As players and fans prepare for the kickoff of the University of Georgia’s football season, the Hargrett Rare Book and Manuscript Library plans to revisit recent program history in the new exhibit Beautiful and Brutal: Georgia Bulldogs Football, 2017. The display will open Friday, Aug. 30, at the Richard B. Russell Building Special Collections Libraries at the University of Georgia.
The UGA Libraries is hosting a series of Graduate Research Workshops throughout the fall. From study skills to finding money to data collection to publishing, our series covers an array of topics and tools designed to help graduate students succeed at UGA and beyond.
A renovation of the University of Georgia Main Library brings the total number of small group study rooms across campus to more than 100.
The summer transformation of the Main Library’s first floor includes an additional 28 glass-walled rooms for small groups to discuss course materials. The rooms feature workspaces with white boards and power outlets, and the project also includes a larger room designed for groups of 12 to 15 people.
As part of the project, the Main Library is piloting a program to notify students of open group study spaces through a digital sign and web portal. The rooms may be utilized on a first-come, first-served basis, although the larger Barr Seminar Room may be reserved in advance.
The Digital Library of Georgia (DLG) is pleased to announce the availability of the Bartow History Museum vertical file record collection at dlg.usg.edu/collection/barhm_bhmvf. The collection, which belongs to the Bartow History Museum, is available online thanks in part to the DLG's Competitive Digitization grant program, a funding opportunity intended to broaden DLG partner participation for statewide historic digitization projects.
The digital collection consists of a portion of a compilation of county documents that include topics such as guardianship (1850-1929), indentures (1860-1929), lunacy (1866-1929), pauperism (1866-1879), land grants/deeds (1866-1929), and other records. The records were created by court officials to document legal proceedings and transactions.
There are some moments in history that become powerful touchstones, revisited to reflect and inform a better understanding of the present day. The Russell Library has developed a periodic exhibit series, Now and Then, to revisit pivotal years in modern American history. This summer we invite you to travel back to 1979!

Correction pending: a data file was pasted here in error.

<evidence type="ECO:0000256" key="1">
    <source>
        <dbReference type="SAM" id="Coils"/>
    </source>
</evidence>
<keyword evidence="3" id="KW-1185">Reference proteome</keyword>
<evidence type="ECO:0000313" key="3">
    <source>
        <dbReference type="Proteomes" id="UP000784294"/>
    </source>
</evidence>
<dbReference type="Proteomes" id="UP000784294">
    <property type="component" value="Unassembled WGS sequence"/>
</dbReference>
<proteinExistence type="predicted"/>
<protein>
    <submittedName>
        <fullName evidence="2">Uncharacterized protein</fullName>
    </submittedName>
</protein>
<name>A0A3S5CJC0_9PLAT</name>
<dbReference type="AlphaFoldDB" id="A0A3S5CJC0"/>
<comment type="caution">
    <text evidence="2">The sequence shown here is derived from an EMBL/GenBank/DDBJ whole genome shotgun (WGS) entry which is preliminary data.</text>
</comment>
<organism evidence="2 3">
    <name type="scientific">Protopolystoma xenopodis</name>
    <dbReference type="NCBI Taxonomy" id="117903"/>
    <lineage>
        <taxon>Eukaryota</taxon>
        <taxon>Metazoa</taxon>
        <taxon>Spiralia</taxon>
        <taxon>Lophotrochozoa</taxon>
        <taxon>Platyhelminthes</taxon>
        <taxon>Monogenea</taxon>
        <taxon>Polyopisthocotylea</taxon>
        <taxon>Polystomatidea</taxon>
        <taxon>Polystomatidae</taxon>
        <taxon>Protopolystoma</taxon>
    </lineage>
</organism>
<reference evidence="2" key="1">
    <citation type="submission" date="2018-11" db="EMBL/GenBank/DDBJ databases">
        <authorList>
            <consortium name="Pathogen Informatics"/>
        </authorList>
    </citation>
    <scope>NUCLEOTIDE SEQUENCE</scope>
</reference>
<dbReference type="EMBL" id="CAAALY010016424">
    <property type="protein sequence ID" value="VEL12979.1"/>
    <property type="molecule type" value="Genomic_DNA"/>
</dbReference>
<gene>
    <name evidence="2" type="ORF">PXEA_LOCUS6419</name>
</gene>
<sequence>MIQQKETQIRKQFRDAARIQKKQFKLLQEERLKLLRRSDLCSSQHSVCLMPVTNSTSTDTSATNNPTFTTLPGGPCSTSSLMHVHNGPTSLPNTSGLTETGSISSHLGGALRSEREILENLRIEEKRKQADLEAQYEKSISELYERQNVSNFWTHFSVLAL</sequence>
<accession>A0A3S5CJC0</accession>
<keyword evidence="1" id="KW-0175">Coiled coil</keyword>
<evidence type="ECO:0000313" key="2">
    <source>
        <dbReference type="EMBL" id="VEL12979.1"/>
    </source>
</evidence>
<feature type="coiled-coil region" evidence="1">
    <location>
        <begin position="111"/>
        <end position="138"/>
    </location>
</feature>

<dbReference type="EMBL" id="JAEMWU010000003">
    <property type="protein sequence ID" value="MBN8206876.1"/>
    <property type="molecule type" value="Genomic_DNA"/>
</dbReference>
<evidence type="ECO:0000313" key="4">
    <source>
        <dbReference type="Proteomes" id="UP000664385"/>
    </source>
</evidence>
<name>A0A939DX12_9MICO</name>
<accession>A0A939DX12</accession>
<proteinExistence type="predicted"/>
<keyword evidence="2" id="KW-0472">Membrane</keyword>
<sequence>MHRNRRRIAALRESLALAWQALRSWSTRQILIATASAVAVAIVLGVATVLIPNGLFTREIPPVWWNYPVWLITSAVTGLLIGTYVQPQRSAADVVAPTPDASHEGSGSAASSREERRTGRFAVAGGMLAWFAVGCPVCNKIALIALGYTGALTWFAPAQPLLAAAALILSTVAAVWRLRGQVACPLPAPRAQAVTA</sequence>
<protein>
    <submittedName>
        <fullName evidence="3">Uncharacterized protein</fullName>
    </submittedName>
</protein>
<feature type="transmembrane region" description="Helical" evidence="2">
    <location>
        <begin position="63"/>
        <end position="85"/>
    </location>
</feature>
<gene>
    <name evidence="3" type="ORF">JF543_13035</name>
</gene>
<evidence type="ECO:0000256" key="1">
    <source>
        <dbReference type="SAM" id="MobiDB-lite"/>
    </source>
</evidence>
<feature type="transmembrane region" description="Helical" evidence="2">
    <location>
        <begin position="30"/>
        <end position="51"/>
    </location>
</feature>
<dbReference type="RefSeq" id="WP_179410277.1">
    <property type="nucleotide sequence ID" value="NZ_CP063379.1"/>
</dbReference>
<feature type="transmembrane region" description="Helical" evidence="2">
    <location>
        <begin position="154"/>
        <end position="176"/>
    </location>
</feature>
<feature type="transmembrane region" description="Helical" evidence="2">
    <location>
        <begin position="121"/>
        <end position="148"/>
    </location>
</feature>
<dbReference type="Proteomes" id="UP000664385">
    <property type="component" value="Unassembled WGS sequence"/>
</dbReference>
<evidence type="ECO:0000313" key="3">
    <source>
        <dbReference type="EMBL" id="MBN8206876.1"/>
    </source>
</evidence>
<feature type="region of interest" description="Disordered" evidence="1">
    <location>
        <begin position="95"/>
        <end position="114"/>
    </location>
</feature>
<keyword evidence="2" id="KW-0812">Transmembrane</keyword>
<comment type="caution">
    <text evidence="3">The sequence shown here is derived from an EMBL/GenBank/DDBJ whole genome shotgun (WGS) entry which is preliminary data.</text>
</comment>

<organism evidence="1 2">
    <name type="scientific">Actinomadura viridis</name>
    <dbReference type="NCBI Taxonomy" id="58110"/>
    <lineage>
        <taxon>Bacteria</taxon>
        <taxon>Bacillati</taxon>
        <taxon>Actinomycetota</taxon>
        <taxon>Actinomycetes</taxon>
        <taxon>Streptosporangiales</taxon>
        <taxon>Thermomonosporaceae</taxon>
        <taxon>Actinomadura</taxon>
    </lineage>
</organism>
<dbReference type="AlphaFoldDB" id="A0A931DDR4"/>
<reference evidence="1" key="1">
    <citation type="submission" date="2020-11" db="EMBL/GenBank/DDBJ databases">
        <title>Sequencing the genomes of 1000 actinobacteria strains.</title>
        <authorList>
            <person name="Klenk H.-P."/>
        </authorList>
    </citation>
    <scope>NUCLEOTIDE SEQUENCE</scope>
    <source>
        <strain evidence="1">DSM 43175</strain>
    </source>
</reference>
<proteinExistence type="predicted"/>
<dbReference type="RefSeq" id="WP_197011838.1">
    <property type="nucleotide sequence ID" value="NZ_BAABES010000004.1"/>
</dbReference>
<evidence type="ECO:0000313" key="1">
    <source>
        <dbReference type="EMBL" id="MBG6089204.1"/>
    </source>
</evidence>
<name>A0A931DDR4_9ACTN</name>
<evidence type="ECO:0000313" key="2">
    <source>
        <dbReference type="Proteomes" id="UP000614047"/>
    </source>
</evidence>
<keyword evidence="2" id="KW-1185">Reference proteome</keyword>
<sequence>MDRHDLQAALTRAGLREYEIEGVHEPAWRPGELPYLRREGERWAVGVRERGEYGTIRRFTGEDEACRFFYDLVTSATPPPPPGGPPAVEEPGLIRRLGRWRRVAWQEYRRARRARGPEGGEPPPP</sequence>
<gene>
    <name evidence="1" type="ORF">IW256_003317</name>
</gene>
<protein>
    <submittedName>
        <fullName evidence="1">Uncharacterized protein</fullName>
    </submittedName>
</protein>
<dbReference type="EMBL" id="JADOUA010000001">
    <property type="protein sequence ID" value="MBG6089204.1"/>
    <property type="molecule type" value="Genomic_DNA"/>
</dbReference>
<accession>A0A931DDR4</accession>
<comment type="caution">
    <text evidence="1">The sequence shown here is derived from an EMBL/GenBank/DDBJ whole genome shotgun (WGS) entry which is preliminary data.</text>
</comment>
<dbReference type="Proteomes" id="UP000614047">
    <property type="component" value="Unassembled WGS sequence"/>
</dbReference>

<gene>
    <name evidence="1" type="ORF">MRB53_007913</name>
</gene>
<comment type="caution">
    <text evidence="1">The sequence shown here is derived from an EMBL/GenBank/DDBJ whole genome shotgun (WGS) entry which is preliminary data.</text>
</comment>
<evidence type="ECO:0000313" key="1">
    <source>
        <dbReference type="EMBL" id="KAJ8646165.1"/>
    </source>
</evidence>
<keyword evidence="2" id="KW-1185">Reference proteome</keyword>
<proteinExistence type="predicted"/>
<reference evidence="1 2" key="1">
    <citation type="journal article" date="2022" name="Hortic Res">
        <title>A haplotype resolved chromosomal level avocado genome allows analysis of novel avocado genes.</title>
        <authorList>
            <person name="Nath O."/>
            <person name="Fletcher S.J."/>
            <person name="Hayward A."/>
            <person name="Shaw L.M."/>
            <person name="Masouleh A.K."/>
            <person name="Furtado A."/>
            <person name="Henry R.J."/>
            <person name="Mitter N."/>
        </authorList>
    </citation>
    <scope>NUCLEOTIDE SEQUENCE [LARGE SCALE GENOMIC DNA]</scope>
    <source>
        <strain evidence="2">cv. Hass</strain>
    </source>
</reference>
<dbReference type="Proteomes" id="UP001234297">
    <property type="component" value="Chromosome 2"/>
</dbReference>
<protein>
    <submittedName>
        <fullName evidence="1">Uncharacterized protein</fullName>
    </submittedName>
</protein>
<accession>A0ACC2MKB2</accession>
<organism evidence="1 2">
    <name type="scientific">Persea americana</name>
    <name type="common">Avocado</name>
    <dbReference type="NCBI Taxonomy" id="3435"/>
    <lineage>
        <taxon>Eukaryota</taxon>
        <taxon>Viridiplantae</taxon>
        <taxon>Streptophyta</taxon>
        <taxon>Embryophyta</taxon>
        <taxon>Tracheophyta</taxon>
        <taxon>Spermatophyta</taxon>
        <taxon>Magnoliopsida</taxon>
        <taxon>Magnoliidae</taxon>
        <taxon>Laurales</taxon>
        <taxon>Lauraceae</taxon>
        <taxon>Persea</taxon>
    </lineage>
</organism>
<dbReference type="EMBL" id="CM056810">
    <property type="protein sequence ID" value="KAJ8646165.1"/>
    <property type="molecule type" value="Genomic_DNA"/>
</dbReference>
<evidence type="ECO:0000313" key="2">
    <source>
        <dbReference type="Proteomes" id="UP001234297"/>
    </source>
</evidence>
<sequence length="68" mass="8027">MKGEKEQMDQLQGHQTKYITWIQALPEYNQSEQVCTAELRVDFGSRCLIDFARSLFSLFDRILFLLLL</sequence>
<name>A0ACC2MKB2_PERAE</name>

Virginia Eubanks, Rachel Devlin, and Vanessa Siddle Walker are the 2019 recipients of the Lillian Smith Book Awards. An award ceremony will take place at the Center for the History of the Book on Sunday, Sept. 1st at 2:30 p.m.
The Southern Regional Council established the Lillian Smith award after Smith's 1966 death. Internationally acclaimed as author of the controversial novel, Strange Fruit (1944), Lillian Smith was the most outspoken of white, mid-20th century Southern writers on issues of social and racial injustice. Today the University of Georgia, the Georgia Center for the Book and Piedmont College join the SRC in presenting the awards.
The University of Georgia’s Hargrett Rare Book and Manuscript Library will take a closer look at Georgia’s carceral history in the new exhibit The New South and New Slavery: Convict Labor in Georgia, opening July 26 at the Richard B. Russell Building Special Collections Libraries. The display examines the forced labor of prisoners in the state from the start of the convict lease system in 1868 until the abolition of the chain gang in 1945.
Research in British history and Parliament just became easier at UGA!
The U.K. Parliamentary Papers database from ProQuest contains historical and current content from the House of Commons and the House of Lords, including papers, debates, journals, bills, and acts. Also included are command papers, Hansard (Official Report of debates), and public petitions to Parliament. Coverage begins in the 1600s.
Find it at the link above or in our Databases A-Z menu on the Libraries' homepage.
Poet Coleman Barks has spent the past sixty years exploring the possibilities of American ecstatic poetry. His life and work is the subject of a new exhibition, Praying Aloud in Public: The Papers of Coleman Barks, opening in the Rotunda Gallery of the Richard B. Russell Building Special Collections Libraries on Friday, May 24.
Born and raised in Chattanooga, Tennessee, Barks studied English literature at University of California, Berkeley, and The University of North Carolina at Chapel Hill before joining the faculty of the University of Georgia in 1967. He taught at UGA until his retirement in 1997.
As of July 1, 2019 GALILEO will replace Nexis Uni with Westlaw Campus Research: Law.
Westlaw’s federal and state legal content is now available for UGA students, faculty, and staff to preview. It's also in our Databases A-Z list. International legal content should be added by July 1.